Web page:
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As far as he could remember, it was a dome made of some kind of bubbly stuff and the radiation bounced off and was caught. There was a lot more but he couldn\’t remember it because he\’s not a particle physicist/engineer.
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So if there\’s anyone out there working on gamma radiation who had a dream last night about being a samurai-sword-wielding detective with a dog, I\’m afraid that\’s where your stroke of genius went.

Crispy socks

You know teenage boys\’ socks? You know how they get more than just cheesy – they sort of harden and become crispy as well?
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Did you know that they then come to life after midnight and walk all over the place? No? Well, I trust my sons and know that they would never just leave foetid footwear hanging on furniture or on the sitting room floor where Holly the daffy dog can get at them and have a nice little chew on them.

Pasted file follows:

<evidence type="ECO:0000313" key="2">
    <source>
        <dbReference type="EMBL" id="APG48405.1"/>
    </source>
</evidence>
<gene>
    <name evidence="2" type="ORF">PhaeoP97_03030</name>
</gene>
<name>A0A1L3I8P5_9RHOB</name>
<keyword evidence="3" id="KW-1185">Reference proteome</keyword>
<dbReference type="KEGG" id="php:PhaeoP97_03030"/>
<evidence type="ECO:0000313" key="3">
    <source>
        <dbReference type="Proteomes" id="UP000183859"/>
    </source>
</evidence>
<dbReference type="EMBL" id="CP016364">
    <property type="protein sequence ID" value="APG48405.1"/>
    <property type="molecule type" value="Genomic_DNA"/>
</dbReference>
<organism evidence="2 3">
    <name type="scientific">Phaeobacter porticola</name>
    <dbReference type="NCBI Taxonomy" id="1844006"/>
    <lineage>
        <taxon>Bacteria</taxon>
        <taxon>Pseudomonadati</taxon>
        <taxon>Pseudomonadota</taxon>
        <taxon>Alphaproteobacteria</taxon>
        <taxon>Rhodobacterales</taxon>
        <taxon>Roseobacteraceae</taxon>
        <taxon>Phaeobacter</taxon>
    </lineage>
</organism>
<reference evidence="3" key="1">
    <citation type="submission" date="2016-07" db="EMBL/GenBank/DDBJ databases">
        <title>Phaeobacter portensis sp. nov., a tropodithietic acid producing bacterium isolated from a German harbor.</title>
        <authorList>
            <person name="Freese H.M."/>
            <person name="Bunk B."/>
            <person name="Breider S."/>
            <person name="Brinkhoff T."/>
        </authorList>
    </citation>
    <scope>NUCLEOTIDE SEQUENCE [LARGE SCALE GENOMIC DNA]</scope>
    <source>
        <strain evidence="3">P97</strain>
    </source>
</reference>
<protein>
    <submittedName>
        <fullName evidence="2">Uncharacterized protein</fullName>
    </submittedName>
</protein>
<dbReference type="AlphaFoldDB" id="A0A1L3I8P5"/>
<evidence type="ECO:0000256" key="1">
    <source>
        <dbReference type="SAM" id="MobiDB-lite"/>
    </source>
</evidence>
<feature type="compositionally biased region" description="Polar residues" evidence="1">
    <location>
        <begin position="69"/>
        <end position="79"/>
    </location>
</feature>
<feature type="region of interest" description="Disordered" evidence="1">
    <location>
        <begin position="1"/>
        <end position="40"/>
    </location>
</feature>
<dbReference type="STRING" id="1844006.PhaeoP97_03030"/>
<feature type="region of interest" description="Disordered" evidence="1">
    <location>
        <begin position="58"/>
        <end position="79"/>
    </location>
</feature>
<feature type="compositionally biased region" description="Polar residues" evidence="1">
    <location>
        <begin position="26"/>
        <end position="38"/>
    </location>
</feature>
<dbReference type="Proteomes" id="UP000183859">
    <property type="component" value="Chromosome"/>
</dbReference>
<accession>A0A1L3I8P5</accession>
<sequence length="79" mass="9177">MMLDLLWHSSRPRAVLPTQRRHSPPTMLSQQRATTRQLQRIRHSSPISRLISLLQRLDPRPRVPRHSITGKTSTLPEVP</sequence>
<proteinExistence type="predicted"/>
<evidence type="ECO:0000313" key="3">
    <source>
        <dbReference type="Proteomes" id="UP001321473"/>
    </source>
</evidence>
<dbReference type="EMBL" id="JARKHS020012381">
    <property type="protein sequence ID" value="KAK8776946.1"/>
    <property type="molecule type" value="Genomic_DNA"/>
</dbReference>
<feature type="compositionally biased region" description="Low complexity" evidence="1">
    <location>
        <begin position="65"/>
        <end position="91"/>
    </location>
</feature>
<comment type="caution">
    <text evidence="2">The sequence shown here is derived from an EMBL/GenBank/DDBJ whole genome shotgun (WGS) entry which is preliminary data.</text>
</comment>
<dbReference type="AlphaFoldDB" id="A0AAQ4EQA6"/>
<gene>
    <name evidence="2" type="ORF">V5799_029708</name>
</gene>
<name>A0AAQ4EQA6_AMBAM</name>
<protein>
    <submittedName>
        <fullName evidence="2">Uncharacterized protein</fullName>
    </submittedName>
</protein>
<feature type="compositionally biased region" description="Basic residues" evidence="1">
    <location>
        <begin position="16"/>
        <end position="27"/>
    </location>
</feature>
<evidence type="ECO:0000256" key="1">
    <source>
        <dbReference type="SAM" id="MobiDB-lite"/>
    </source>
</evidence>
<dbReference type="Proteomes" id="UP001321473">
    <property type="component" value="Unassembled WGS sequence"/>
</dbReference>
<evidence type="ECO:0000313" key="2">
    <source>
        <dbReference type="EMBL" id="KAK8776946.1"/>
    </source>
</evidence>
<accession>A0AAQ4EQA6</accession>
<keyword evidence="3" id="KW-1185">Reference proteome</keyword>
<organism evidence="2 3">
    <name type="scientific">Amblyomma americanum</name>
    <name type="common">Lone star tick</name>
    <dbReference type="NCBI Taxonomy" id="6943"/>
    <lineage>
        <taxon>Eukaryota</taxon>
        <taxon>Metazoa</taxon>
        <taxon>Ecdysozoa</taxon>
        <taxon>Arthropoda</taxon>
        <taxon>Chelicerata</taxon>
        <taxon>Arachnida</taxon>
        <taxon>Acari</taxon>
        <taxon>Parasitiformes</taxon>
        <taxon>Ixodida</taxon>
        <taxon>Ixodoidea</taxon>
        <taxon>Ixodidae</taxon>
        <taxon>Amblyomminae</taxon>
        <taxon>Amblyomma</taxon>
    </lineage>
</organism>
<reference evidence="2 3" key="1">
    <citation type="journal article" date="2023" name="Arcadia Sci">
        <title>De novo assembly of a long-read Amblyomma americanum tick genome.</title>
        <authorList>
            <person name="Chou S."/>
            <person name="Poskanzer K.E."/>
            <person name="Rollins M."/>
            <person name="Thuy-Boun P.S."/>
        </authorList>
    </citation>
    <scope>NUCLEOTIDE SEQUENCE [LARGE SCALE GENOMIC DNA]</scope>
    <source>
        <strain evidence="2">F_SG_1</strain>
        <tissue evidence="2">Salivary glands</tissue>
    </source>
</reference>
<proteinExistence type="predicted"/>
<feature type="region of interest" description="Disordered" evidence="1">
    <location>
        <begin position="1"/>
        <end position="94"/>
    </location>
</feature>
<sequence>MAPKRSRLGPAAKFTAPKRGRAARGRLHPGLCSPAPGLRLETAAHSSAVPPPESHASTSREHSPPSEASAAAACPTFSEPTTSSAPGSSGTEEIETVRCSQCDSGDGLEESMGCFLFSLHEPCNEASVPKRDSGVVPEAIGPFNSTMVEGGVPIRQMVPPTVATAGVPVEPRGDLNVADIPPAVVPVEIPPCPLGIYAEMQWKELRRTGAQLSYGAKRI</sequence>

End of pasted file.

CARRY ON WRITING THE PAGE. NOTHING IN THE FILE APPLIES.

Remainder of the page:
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Therefore they must be coming to life and trotting off for adventures all over the house.
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It\’s the only explanation.

Madam and the Gels

Ferried by my kind Beekeeping Mentor to the Tregothnan estate to see how the bees are doing: Madam is in her new house, quite perked up by last week\’s adventure, laying away and looking very elegant, while the gels have drawn comb on no fewer than six frames.
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Meanwhile the bees in the parent hive have five queens waiting in their sealed queen cells, plus one larva still munching the royal jelly. Some beekeepers say you should destroy all but one of the queen cells, some say you should let cruel mother nature take her course – and any two beekeepers will normally have three to five opinions on the subject.